In short, all it took was one hour a day of a baby playing with someone else who spoke a different language to learn.

A Word From Verywell

Teaching your baby a second language can benefit him or her in many ways. Not only will you set your baby up for success later in life with the skill of having a second language, something that is very desirable in a global economy and can set a job candidate apart, but being bilingual changes the way your baby's brain develops too.

If you can, it is best to expose your baby to two languages as early as possible in infancy, as babies' brains start focusing on one type of language by the age of one. However, children's brains are still able to learn and retain language better by the age of five. All children will benefit from increased brain development if they are exposed to two languages, so don't be afraid to encourage your child to learn a second language no matter what age they are. Babies learn best through play, and a group session or tutor session with a real person is the most effective way to teach your baby to learn a second language if you don't speak a second language yourself.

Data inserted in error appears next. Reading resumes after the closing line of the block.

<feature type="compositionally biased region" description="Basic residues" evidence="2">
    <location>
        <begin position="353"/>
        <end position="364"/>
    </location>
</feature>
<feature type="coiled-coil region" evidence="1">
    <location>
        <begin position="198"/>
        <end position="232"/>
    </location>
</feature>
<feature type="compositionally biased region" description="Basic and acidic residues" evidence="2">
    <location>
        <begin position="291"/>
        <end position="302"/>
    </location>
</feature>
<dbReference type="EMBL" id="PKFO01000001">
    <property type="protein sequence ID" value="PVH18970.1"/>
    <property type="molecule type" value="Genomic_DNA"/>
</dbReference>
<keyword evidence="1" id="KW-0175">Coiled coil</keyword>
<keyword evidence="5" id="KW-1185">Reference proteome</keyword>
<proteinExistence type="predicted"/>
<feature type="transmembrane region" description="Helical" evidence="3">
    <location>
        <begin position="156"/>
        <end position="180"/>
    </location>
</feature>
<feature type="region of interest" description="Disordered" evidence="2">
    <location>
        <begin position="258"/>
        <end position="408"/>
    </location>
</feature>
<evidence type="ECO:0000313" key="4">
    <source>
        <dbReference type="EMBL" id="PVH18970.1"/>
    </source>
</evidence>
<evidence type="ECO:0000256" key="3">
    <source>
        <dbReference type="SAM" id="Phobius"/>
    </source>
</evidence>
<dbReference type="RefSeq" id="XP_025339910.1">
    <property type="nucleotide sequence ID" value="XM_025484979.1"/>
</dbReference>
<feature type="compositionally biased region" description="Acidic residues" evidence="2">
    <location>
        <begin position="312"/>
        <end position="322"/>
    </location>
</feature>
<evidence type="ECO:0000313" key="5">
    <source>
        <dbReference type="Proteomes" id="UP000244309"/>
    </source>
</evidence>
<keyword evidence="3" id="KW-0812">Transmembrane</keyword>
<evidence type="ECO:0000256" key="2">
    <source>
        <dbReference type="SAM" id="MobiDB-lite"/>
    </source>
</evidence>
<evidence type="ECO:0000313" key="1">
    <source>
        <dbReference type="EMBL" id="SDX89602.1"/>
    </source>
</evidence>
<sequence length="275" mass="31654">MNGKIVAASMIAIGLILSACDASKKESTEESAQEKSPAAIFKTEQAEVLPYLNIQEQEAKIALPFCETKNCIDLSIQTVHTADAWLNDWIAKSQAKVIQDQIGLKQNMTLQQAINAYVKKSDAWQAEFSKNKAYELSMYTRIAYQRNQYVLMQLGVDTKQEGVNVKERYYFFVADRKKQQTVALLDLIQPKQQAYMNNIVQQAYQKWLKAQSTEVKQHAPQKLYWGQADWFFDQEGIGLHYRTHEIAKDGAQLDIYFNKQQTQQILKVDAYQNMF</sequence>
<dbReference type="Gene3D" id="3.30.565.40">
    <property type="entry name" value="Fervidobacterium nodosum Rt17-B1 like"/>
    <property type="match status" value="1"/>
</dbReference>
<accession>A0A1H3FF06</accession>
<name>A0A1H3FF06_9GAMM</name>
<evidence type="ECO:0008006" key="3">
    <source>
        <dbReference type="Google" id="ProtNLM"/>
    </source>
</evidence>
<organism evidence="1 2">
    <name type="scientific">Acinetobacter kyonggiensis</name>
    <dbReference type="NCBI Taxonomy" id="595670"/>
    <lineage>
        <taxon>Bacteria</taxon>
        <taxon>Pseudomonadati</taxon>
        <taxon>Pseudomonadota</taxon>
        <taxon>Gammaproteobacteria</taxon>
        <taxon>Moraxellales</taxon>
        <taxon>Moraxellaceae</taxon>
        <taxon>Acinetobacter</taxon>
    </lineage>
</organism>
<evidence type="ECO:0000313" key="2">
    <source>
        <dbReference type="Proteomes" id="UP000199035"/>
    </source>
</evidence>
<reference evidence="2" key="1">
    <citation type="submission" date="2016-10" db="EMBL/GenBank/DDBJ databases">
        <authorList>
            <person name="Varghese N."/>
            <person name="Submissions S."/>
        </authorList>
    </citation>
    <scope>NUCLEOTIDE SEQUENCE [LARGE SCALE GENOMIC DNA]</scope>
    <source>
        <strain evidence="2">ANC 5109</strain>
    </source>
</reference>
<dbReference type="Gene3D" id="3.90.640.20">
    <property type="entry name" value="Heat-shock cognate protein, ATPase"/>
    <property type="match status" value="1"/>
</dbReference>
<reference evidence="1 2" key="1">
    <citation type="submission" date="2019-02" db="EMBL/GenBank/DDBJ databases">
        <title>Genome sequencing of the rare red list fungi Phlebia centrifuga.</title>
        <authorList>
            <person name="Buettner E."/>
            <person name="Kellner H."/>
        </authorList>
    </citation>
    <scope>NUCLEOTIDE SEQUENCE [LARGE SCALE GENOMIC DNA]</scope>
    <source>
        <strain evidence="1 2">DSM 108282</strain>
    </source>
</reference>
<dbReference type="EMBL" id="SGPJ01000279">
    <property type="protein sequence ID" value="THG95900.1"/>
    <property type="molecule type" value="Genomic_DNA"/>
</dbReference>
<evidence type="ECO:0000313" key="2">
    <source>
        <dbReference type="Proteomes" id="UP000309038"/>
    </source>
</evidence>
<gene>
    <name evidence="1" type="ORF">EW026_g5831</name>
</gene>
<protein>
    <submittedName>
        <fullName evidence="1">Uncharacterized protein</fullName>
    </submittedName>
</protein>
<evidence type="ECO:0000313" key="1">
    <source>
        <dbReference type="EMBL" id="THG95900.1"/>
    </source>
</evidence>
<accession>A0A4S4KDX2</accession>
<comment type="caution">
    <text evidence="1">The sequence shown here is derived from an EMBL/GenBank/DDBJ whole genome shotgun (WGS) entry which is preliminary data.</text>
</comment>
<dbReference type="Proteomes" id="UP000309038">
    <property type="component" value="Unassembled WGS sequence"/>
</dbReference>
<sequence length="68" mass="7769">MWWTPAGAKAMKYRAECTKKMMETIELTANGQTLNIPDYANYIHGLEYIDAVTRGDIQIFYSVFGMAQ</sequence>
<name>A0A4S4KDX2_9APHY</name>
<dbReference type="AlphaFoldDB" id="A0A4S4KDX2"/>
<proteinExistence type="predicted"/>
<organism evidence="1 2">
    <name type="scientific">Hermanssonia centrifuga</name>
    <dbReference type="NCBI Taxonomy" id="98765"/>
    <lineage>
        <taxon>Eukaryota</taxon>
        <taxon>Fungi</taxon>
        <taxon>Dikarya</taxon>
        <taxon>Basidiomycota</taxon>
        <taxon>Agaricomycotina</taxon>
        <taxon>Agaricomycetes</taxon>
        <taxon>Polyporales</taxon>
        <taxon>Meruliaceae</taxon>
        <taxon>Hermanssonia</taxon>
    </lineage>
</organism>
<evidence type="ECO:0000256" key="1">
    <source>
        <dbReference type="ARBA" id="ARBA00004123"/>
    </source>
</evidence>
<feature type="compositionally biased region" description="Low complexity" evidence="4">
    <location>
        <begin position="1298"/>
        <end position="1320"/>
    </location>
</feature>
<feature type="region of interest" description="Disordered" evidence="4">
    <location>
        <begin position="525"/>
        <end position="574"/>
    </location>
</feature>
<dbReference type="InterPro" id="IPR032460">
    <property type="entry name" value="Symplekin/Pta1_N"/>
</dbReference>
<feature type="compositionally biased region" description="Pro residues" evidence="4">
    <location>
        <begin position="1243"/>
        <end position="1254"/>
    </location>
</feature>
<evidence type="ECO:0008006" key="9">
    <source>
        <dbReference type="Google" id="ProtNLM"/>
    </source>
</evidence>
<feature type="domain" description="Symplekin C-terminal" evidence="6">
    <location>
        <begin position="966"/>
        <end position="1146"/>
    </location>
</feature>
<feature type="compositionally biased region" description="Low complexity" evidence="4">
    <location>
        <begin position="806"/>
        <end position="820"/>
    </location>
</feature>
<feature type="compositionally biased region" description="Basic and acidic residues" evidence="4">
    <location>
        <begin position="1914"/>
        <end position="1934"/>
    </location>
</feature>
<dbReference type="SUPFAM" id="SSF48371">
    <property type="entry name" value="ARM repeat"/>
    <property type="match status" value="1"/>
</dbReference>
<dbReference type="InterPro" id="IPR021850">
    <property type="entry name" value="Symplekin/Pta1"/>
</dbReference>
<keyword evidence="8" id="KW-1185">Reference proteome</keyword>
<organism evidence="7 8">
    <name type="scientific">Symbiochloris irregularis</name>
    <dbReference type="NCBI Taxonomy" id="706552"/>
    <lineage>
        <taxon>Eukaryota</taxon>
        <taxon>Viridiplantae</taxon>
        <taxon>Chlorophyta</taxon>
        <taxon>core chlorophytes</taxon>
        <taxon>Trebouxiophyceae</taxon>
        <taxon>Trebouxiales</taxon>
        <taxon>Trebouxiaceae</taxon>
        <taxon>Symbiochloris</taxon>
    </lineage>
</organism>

Verywell Family uses only high-quality sources, including peer-reviewed studies, to support the facts within our articles. Read our editorial process to learn more about how we fact-check and keep our content accurate, reliable, and trustworthy.
  • Ferjan Ramirez, N. and Kuhl, P. (2017), Bilingual Baby: Foreign Language Intervention in Madrid's Infant Education Centers. Mind, Brain, and Education, 11: 133–143. Retrieved from
  • The American Speech-Language-Hearing Association. (2017). The advantages of being bilingual. Retrieved from

By Chaunie Brusie, RN
Chaunie Brusie is a registered nurse with experience in long-term, critical care, and obstetrical and pediatric nursing.